How Fast Does Valve Position Communication Need to Be?

I got an excellent question during Deminar #3. An attendee asked how fast does the readback of actual valve position need to be as a secondary variable from a smart positioner. I said it depended on the speed of the valve. For flow loops, I thought once per second would be fast enough. However, since the communication of the actual valve position is not synchronized with PID module execution, there needs to be more than one communication per module execution time. Also, for very fast valves, the valve response time could be much less than the module execution time. The dynamic reset limit needs to know the valve is actually moving or it will slow down the change in controller output. For wireless communication of position measurement, exception reporting could be used where the deadband for updating the position readback is the resolution limit of the valve.

A guideline for the conventional PID could be:

When the controller output changes by an amount greater than resolution of the valve, the communication of the valve position for the dynamic reset limit of a conventional PID should be less than ½ the module execution time and less than ¼ the valve response time.

For an enhanced PID as described in Deminar 1, it is possible that valve position only needs to be communicated when a new measurement value is communicated.

The response time per the ISA-75.25.01-2000 (R2009) standard Test Procedure for Control Valve Response Measurement from Step Inputs is the time the valve takes to reach 86% of the final stroke. As noted in slides 12 & 13 in Deminar 3, the response time for small signals and small actuators is a second order exponential response (response time is approximately twice the sum of the time constants) whereas the response time for large signal and large actuators is a ramp (e.g. response time is 86% of the step change in signal (%) divided by the slewing rate (%/sec)). For valves with hydraulic or digital actuators or small valves with a negligible deadtime from backlash and stiction and with a high sensitivity actuator and positioner (e.g. sliding stem valve diaphragm actuator and digital positioner), the response time could be less than a second. For extremely large valves with excessive deadtime from backlash and stiction and with a low sensitivity actuator and positioner (e.g. piping valve with scotch yoke actuator and pinned shaft connections) the response time could be more than 100 seconds. Thus, we have the ironic situation, where if we have a poor valve choice, the resolution and update rate of actuator position communication can be decreased and the filtering of noise can be decreased to keep fluctuations in controller output from measurement noise less than valve dead-band and resolution. If you don’t do small step tests or have no communication of actual valve position, the poor loop performance from a piping valve posing as a control valve may be attributed to disturbances or noise.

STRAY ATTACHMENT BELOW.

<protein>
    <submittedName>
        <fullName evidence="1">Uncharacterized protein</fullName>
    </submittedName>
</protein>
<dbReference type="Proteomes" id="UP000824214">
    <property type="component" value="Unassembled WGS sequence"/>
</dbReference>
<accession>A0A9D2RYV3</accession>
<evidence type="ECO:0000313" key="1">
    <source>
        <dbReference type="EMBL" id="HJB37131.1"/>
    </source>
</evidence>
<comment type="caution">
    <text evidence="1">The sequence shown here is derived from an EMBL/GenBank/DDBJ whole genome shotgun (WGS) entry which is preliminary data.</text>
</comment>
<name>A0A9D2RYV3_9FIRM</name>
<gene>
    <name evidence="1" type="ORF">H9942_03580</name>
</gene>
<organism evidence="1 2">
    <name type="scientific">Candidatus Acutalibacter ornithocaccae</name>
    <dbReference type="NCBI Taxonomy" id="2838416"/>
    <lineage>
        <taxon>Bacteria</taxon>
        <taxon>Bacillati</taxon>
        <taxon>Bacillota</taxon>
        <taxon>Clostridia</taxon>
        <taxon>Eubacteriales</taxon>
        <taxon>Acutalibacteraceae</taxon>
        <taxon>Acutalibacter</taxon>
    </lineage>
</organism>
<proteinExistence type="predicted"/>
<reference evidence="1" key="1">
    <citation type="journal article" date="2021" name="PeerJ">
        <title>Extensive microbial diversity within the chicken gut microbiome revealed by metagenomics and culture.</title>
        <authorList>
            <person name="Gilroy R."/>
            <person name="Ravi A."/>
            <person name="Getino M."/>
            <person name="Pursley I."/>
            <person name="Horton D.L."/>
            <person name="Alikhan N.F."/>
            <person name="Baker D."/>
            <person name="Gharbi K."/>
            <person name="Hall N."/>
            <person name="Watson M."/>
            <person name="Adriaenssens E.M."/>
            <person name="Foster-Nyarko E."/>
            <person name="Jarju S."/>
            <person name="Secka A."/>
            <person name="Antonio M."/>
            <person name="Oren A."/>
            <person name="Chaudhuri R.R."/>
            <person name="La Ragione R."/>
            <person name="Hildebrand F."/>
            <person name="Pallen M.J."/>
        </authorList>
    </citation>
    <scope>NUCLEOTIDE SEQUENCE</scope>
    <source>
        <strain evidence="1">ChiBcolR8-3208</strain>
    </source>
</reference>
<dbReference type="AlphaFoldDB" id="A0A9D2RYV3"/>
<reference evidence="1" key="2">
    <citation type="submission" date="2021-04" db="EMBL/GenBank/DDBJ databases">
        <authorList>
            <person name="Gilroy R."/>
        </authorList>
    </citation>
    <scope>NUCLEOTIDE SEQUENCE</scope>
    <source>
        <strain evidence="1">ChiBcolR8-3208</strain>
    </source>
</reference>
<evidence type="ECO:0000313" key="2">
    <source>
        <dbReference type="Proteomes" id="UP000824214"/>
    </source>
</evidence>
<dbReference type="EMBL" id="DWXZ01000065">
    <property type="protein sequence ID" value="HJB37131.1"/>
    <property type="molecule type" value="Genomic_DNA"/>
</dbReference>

The accuracy of the valve position communicated is not as important as precision since it is the change in valve position rather than the value of valve position that is important. The bias and span errors in valve position are corrected by feedback control of the process loop. Since even the best valves with pneumatic actuators do not respond to changes in signal less than 0.1%, the greater resolution of digital values of valve position communication is unnecessary. Consequently, to get faster communication for fast valves and small signal changes, analog signals of valve position should be used for the dynamic reset limit even though they may not be as accurate as digital signals.

The precision of the valve position communication should be better than resolution limit of the control valve (e.g. 0.1% for sliding stem valves with diaphragm actuators and digital positioners).

All of what I have presupposed here needs to be tested and investigated. There is no shortage of interesting scenarios to investigate via dynamic simulation.